Alexa, It Always Feels Like Somebody’s Watching (and listening to?) Me 👀👂🤪

Remember the family that had Alexa accidentally send a recording of a conversation to a random contact? Remember that show “Person of Interest” that showed how people could be so easily traced through the use of “public” surveillance cameras? What do these two things have in common with real estate? Well, it may be more than you think. There’s a little known thing that’s happening in homes these days that can affect the buying and selling process that a lot of people probably don’t know about.  That is, with the increased use of security devices like Simplisafe and Ring doorbells, and “convenience” technology devices like Alexa, Echo, Goggle Home, potential home-buyers can be seen and heard by sellers at showings, inspections, etc.  In my experience, this isn’t common knowledge to the general house-viewing public, and even some realtors aren’t aware of what these things look like or how they’re activated.

Don’t get me wrong, having visual and listening devices in a house isn’t necessarily a bad thing at all.  Home-sellers take a risk every time their house is shown by letting people they don’t know walk through their home, so they have every right to record things seen and heard during a showing. I have actually had clients that caught a teenager stealing a bottle of liquor from their house, and other clients that witnessed some relatively innocent but still inappropriate behavior between an agent and buyer in their home (it was in the kitchen at least, lol!), so there are definite benefits.

On the other hand, listening to or watching buyers as they talk about and walk through a house can not only be a bit voyeuristic, but can also give a seller a bit of an advantage in DIDYOU~1a negotiation.  For example, let’s say the buyers are just in love with the house – they walk through it exclaiming constantly at how wonderful this and that are…does that give a seller an advantage when an offer comes in? I think it does. And when it comes to inspections, a simple comment from a buyer about there not being anything from the inspection to make him/her walk away from the sale of the house puts the seller at an advantage for sure!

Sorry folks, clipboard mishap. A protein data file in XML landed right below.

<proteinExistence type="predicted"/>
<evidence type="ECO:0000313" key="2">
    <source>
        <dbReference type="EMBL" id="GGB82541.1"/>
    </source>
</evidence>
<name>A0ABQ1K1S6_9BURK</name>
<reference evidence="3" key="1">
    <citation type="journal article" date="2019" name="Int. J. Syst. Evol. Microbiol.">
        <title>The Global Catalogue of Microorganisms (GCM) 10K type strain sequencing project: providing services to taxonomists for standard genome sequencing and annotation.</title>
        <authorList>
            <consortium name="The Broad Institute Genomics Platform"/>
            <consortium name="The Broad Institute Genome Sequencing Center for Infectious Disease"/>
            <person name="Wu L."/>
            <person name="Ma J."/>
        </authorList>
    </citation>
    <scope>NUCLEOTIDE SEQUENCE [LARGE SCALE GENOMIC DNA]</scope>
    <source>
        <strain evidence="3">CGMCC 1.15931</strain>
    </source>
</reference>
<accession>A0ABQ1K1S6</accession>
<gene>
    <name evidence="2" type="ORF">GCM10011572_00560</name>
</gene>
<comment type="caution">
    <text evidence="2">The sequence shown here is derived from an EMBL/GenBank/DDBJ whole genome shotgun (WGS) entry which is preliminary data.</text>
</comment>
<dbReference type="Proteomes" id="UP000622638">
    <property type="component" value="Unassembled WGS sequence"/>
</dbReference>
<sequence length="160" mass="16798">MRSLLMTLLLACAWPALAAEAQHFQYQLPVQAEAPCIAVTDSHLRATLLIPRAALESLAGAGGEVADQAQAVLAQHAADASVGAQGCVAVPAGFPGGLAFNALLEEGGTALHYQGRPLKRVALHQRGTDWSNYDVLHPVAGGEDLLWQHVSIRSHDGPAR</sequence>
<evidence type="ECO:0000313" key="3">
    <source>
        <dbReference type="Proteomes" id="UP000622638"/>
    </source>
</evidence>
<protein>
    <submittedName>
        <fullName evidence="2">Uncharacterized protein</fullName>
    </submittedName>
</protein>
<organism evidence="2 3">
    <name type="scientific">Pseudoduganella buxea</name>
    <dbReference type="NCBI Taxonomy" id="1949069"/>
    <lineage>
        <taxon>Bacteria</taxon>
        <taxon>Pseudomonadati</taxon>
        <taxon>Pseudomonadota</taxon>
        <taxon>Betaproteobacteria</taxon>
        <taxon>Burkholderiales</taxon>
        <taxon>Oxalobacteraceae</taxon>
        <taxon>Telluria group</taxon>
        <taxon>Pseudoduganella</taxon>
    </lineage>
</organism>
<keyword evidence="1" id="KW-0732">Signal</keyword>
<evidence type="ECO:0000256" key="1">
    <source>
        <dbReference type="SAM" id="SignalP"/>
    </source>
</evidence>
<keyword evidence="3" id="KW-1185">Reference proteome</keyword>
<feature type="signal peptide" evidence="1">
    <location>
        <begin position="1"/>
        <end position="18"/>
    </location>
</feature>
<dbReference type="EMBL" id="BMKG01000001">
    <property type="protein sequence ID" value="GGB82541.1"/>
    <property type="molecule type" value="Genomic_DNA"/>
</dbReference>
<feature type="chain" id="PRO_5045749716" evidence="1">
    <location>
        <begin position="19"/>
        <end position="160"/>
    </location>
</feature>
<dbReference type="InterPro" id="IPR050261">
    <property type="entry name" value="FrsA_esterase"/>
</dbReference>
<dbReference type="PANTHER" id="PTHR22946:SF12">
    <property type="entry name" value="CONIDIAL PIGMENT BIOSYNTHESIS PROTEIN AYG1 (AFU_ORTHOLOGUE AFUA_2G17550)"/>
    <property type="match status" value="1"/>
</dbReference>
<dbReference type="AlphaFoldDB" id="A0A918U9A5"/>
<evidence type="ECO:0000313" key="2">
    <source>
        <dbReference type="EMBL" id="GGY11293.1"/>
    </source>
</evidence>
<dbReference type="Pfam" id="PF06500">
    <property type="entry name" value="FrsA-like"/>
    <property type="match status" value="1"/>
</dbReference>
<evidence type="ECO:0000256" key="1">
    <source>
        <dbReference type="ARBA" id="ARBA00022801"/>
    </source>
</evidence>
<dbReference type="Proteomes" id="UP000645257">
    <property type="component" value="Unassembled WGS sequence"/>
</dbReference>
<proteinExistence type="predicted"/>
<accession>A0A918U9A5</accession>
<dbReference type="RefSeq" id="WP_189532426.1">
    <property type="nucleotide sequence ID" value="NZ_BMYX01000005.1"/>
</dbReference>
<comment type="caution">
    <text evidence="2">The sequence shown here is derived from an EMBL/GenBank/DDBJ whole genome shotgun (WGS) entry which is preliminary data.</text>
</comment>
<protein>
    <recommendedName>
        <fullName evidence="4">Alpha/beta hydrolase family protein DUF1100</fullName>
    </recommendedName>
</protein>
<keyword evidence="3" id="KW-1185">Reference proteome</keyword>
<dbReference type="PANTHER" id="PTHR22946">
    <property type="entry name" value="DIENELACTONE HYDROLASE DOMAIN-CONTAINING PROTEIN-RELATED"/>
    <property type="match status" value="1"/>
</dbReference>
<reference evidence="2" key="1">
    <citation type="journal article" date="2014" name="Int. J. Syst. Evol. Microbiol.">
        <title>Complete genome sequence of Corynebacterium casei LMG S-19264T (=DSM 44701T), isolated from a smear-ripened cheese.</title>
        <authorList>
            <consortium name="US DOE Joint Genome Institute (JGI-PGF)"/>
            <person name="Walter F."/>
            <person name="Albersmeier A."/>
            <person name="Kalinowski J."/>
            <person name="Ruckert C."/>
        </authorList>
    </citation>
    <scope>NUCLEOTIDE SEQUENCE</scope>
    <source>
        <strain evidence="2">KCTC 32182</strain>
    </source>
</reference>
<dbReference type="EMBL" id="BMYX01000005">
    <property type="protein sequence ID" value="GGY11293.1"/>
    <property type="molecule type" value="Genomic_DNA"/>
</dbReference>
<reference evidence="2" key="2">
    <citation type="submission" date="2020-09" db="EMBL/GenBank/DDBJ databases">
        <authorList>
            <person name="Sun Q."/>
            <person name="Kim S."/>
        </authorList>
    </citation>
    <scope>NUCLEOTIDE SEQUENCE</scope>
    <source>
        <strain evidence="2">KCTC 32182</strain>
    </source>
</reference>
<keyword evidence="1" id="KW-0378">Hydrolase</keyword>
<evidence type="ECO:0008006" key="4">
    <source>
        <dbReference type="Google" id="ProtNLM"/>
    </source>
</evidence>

So, I always advise buyers to keep their comments to a minimum during showings at the beginning of the home-buying process. When I notice a listening and/or visual device during a showing, I often just make a joke of it by waving at the Ring doorbell or saying “hi, sellers!” to make the thought of potentially being watched or listened to less uncomfortable.  For sellers who have these devices, they can of course monitor their home in any way they see fit. Disclosing that ability is the key to making sure that buyers and their agents are aware of the possiblity of “surveillance”.  In fact, our MLS system has added places in the house information input section so that agents can see, and make their buyers aware of, that possibility.

Have you ever said or done anything on video that you realized later had been recorded?  Have you had a candid camera moment? I’d love to hear about it! If you have any questions or comments, I’d love to hear from you!

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